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Building firm buys Nutanix cluster after failing to break it

Langs Building Supplies IT manager said he didn't want to take Nutanix's word for it, so he gave its hyper-converged cluster a thorough working over before buying it.

Before he bought a hyper-converged Nutanix cluster, Langs Building Supplies' IT manager, Matt Day, tried to kill...

it. Only after that failed did the Australian company become a hyper-converged customer.

Day was looking for virtual desktop infrastructure (VDI) storage back in 2013, after years of an austerity budget coming out of the 2008 global financial crisis. Langs needed to refresh server, storage, desktops and switching simultaneously. Day said he used VMware hypervisors and VMware Horizon View for his virtual desktop infrastructure, and VMware recommended Nutanix as a one-stop infrastructure.

"I didn't know who Nutanix was," Day said. "We were traditional, three-tier architecture. We attacked this from the VDI area first."

He said Nutanix's appliances looked good on paper, but he needed to see them in action. He brought in a three-node Nutanix cluster and treated it as his worst enemy.

"They had to deliver me a block, and I had to try and kill it," he said. "I had the block for about a month on a proof of concept. We did some nasty things to it. We were pulling nodes out in the middle of upgrades; we were taking disks out, just yanking power cables trying to kill this thing. Every time we got it back up, the whole cluster came back up and it was happy days. After doing that for about a month, we decided, 'OK, this is a platform we can live with.'''

That aggressive testing paid off after installation when a storm caused a power outage in the Langs data center with 100 virtual machines running on its Nutanix cluster. Day said he had it all up and running again in 20 minutes.

Looking back, Day said: "It was a very high-risk maneuver on my part. There was a personal risk, so I wasn't going to take their word for it. It was going to touch all of our business. The VDI thing by itself is transformation in nature. Then, I'm going to use a vendor that no one's heard of in Australia. That's a gambit maneuver where you're extending your neck. If you buy Dell or IBM and it fails, they don't say, 'Why'd you buy that?' If you bought Nutanix at that time and it failed, you'd lose your job."

Nutanix cluster quadruples, becomes primary storage block

I had the block for about a month on a proof of concept. We did some nasty things to it.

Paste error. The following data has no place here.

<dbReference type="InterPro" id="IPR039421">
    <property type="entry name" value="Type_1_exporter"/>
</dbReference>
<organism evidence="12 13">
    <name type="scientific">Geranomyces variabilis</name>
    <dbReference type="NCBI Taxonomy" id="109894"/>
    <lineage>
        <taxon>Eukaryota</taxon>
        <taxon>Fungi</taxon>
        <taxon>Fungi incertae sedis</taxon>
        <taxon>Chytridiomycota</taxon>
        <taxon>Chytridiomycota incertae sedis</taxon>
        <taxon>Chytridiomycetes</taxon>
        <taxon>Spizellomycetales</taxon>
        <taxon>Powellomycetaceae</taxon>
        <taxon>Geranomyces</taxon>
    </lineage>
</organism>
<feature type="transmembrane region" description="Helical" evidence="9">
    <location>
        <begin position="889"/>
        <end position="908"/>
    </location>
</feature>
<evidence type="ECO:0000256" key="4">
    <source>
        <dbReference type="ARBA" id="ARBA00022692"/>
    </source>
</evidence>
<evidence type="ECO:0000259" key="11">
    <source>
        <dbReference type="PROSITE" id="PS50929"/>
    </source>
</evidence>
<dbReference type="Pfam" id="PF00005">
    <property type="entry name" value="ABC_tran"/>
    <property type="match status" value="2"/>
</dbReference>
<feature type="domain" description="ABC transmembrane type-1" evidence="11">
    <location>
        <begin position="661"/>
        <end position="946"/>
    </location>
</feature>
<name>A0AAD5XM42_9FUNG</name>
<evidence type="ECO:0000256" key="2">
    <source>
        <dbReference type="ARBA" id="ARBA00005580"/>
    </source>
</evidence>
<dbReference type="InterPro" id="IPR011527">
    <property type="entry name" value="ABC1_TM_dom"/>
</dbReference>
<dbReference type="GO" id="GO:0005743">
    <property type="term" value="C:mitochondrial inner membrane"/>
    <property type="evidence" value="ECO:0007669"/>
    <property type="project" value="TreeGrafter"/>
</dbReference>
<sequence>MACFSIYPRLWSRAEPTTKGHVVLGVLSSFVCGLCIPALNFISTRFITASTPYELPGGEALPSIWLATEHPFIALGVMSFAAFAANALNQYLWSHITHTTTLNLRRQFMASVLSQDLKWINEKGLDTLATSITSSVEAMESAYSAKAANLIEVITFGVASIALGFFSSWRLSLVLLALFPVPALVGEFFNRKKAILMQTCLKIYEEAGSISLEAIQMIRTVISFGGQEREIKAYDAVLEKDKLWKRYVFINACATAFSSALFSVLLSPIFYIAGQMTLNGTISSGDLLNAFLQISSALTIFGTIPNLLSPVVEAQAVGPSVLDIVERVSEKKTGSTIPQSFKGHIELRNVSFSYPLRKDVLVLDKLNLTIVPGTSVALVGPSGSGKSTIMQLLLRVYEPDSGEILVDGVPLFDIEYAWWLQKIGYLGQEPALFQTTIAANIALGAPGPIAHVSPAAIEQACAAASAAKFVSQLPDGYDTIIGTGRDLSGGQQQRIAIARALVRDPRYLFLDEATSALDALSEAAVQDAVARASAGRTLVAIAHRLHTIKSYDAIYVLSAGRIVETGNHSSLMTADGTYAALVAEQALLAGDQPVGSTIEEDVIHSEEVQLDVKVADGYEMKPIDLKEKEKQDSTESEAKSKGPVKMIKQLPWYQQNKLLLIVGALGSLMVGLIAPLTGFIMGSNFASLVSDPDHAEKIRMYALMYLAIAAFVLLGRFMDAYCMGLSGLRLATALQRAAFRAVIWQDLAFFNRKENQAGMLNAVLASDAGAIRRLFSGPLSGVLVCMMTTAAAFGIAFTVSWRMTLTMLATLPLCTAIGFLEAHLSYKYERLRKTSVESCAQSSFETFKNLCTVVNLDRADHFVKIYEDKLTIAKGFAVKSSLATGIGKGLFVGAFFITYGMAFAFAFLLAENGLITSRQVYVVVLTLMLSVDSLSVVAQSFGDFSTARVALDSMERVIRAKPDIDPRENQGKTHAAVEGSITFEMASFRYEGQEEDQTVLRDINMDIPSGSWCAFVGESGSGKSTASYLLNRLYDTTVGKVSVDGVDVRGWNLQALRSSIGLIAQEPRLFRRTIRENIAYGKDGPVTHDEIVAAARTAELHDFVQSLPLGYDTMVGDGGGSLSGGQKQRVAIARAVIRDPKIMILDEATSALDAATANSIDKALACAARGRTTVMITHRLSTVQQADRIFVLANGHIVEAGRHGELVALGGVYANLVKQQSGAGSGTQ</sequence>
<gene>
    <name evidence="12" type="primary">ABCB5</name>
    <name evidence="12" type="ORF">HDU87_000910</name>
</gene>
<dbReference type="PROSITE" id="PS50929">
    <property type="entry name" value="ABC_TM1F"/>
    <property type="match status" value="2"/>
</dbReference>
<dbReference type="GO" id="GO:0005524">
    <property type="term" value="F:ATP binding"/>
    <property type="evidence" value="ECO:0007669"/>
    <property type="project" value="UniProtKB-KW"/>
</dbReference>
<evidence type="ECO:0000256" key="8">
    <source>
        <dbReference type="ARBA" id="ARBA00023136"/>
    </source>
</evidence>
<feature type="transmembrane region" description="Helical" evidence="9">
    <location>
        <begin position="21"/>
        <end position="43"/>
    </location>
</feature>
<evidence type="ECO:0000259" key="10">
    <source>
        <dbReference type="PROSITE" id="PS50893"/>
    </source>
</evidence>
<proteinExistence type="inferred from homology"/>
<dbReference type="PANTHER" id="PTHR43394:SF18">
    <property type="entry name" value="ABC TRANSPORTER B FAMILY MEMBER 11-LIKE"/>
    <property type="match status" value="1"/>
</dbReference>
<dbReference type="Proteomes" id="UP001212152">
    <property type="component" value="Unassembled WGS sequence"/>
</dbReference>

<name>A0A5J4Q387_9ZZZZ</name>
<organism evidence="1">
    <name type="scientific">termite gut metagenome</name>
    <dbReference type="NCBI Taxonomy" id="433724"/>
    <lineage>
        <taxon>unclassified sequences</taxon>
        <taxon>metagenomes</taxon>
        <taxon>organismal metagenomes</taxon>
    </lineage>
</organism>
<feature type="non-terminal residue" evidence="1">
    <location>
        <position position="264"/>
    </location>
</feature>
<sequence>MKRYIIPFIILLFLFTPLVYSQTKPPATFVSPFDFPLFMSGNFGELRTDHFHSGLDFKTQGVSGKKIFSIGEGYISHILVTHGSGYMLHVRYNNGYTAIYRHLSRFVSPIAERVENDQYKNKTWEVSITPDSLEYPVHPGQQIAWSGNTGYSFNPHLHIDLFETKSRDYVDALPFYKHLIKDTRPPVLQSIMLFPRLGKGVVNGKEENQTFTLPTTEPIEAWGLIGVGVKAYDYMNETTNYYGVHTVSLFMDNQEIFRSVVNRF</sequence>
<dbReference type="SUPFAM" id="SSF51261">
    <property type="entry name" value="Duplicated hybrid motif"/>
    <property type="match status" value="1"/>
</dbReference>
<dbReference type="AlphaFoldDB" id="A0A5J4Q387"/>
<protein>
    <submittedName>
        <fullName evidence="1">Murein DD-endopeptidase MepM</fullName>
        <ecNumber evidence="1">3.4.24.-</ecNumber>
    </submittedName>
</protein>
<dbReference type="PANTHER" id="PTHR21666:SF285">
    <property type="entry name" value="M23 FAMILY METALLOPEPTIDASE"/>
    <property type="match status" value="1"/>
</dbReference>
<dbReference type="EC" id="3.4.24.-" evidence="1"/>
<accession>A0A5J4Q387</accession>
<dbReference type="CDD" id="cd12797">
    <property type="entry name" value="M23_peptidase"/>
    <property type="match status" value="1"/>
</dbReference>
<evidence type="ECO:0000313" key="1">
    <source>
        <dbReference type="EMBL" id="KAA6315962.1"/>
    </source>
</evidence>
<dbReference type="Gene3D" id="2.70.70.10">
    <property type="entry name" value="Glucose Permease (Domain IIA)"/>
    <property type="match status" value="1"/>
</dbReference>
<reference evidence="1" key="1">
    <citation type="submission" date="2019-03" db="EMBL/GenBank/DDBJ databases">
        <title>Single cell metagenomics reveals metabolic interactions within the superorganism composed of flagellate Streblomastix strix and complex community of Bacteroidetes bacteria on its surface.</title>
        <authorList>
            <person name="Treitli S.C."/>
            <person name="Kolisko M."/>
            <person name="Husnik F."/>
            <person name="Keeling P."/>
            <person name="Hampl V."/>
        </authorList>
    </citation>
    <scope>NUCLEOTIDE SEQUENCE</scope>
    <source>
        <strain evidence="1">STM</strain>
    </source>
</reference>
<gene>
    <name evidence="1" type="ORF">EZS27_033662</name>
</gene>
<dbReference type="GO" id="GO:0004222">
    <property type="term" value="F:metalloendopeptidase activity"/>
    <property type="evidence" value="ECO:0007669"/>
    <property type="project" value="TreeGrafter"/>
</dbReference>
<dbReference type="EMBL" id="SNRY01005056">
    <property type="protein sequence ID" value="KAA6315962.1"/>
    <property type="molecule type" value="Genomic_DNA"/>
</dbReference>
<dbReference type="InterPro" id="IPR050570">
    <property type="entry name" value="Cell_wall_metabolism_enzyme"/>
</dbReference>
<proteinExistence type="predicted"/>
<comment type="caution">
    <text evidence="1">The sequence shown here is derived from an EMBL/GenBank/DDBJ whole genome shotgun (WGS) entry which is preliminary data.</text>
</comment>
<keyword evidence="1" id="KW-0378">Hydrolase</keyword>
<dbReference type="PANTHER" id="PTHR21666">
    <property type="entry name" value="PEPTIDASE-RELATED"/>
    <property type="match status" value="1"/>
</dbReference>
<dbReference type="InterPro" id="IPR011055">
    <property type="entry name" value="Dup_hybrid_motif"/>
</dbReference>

Matt DayIT manager, Langs Building Supplies

Langs started out with Nutanix NX-7000 appliances, with Nvidia GRID graphical processing unit cards for graphics. The original plan was to use Nutanix only for VDI and buy a SAN within two years, but Day said he kept expanding the Nutanix cluster -- and he now has 70 TB of flash and hard disk drive capacity.

The Nutanix cluster expanded to 12 nodes within a year, and it remains that size. Langs now runs all of its applications on a mixed Nutanix cluster of NX-7000, NX-6000 and NX-3000 appliances.

Although he finds Nutanix pricey, Day said his Nutanix cluster is simple to set up and manage.

"We can expand Nutanix with no forklift upgrades," he said. "There are no professional services involved. Get a new node, plug it in, hit expand cluster, and 15 minutes later, it's all there. You don't have to sit there with a whiteboard and say, 'How am I going to plan this all out?'"

Mixed hypervisor load becomes a possibility

Langs still uses VMware for virtualization, despite Nutanix adding its KVM-based Acropolis hypervisor (AHV) a year ago. Day said he looks forward to trying AHV, but he is waiting for his Rubrik backup appliance to support AHV.

"In the best of both worlds, I would use a mixed hypervisor cluster, with Horizon View on [VMware] ESX and all other workloads on AHV," he said. "But it's a unique challenge to get high availability to work between hypervisors on the same cluster. I thought of splitting the cluster into two, with AHV on one and ESX on the other, but then you start adding complexity that I don't want to add."

Day chuckles now when he recalls how he came across Nutanix, considering it now competes with VMware hypervisors and Virtual SAN hyper-converged software.

"VMware said to me, 'Do you know who Nutanix is?'" he said. "That's really quite interesting in the current scheme of things. I think that's because it was a really good platform for VDI, and it helped them with Horizon. And it certainly helped Nutanix."

Next Steps

Nutanix sets sights on cloud at .NEXT conference

How to scale hyper-converged infrastructure clusters

Hyper-converged buyer's guide: Use cases

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